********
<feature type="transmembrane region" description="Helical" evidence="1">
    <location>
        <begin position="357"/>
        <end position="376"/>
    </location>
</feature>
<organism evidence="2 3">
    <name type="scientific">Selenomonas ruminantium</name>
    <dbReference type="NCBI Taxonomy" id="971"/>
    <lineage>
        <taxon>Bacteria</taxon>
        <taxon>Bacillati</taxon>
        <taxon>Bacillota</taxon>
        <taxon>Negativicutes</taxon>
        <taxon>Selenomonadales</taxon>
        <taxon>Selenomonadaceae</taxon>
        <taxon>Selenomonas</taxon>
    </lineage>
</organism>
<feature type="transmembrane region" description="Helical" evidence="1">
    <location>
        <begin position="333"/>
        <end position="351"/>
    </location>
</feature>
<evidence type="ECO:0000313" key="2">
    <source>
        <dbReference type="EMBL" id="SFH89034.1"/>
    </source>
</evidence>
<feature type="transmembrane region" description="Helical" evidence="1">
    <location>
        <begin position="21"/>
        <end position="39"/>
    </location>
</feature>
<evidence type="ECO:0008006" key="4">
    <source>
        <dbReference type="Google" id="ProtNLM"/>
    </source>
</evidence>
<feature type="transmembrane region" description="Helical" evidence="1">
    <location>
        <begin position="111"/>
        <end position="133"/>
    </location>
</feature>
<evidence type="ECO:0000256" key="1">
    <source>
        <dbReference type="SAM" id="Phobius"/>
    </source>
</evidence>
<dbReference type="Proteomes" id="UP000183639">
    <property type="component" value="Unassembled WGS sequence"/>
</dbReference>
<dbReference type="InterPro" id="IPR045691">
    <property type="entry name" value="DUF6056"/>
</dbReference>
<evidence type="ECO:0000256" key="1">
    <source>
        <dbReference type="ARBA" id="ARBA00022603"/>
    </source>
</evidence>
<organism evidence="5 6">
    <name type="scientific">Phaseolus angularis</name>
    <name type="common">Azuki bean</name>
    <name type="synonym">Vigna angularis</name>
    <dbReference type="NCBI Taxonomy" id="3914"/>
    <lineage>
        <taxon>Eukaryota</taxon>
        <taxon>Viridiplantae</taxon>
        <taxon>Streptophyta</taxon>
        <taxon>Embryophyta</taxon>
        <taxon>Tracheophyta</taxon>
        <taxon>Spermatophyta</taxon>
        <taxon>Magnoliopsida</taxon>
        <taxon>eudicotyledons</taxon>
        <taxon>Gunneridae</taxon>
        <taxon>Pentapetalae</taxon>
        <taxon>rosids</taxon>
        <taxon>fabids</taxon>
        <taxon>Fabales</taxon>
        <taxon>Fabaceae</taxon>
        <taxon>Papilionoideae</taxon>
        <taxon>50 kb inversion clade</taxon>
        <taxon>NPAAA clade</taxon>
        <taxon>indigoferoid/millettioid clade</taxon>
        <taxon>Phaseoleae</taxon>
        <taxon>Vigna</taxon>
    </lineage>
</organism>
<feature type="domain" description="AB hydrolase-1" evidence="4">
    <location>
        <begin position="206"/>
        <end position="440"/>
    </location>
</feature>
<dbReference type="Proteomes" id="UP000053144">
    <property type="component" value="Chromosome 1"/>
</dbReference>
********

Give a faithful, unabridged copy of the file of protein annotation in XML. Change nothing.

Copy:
<feature type="transmembrane region" description="Helical" evidence="1">
    <location>
        <begin position="357"/>
        <end position="376"/>
    </location>
</feature>
<organism evidence="2 3">
    <name type="scientific">Selenomonas ruminantium</name>
    <dbReference type="NCBI Taxonomy" id="971"/>
    <lineage>
        <taxon>Bacteria</taxon>
        <taxon>Bacillati</taxon>
        <taxon>Bacillota</taxon>
        <taxon>Negativicutes</taxon>
        <taxon>Selenomonadales</taxon>
        <taxon>Selenomonadaceae</taxon>
        <taxon>Selenomonas</taxon>
    </lineage>
</organism>
<feature type="transmembrane region" description="Helical" evidence="1">
    <location>
        <begin position="333"/>
        <end position="351"/>
    </location>
</feature>
<evidence type="ECO:0000313" key="2">
    <source>
        <dbReference type="EMBL" id="SFH89034.1"/>
    </source>
</evidence>
<feature type="transmembrane region" description="Helical" evidence="1">
    <location>
        <begin position="21"/>
        <end position="39"/>
    </location>
</feature>
<evidence type="ECO:0008006" key="4">
    <source>
        <dbReference type="Google" id="ProtNLM"/>
    </source>
</evidence>
<feature type="transmembrane region" description="Helical" evidence="1">
    <location>
        <begin position="111"/>
        <end position="133"/>
    </location>
</feature>
<evidence type="ECO:0000256" key="1">
    <source>
        <dbReference type="SAM" id="Phobius"/>
    </source>
</evidence>
<dbReference type="Proteomes" id="UP000183639">
    <property type="component" value="Unassembled WGS sequence"/>
</dbReference>
<dbReference type="InterPro" id="IPR045691">
    <property type="entry name" value="DUF6056"/>
</dbReference>
<evidence type="ECO:0000256" key="1">
    <source>
        <dbReference type="ARBA" id="ARBA00022603"/>
    </source>
</evidence>
<organism evidence="5 6">
    <name type="scientific">Phaseolus angularis</name>
    <name type="common">Azuki bean</name>
    <name type="synonym">Vigna angularis</name>
    <dbReference type="NCBI Taxonomy" id="3914"/>
    <lineage>
        <taxon>Eukaryota</taxon>
        <taxon>Viridiplantae</taxon>
        <taxon>Streptophyta</taxon>
        <taxon>Embryophyta</taxon>
        <taxon>Tracheophyta</taxon>
        <taxon>Spermatophyta</taxon>
        <taxon>Magnoliopsida</taxon>
        <taxon>eudicotyledons</taxon>
        <taxon>Gunneridae</taxon>
        <taxon>Pentapetalae</taxon>
        <taxon>rosids</taxon>
        <taxon>fabids</taxon>
        <taxon>Fabales</taxon>
        <taxon>Fabaceae</taxon>
        <taxon>Papilionoideae</taxon>
        <taxon>50 kb inversion clade</taxon>
        <taxon>NPAAA clade</taxon>
        <taxon>indigoferoid/millettioid clade</taxon>
        <taxon>Phaseoleae</taxon>
        <taxon>Vigna</taxon>
    </lineage>
</organism>
<feature type="domain" description="AB hydrolase-1" evidence="4">
    <location>
        <begin position="206"/>
        <end position="440"/>
    </location>
</feature>
<dbReference type="Proteomes" id="UP000053144">
    <property type="component" value="Chromosome 1"/>
</dbReference>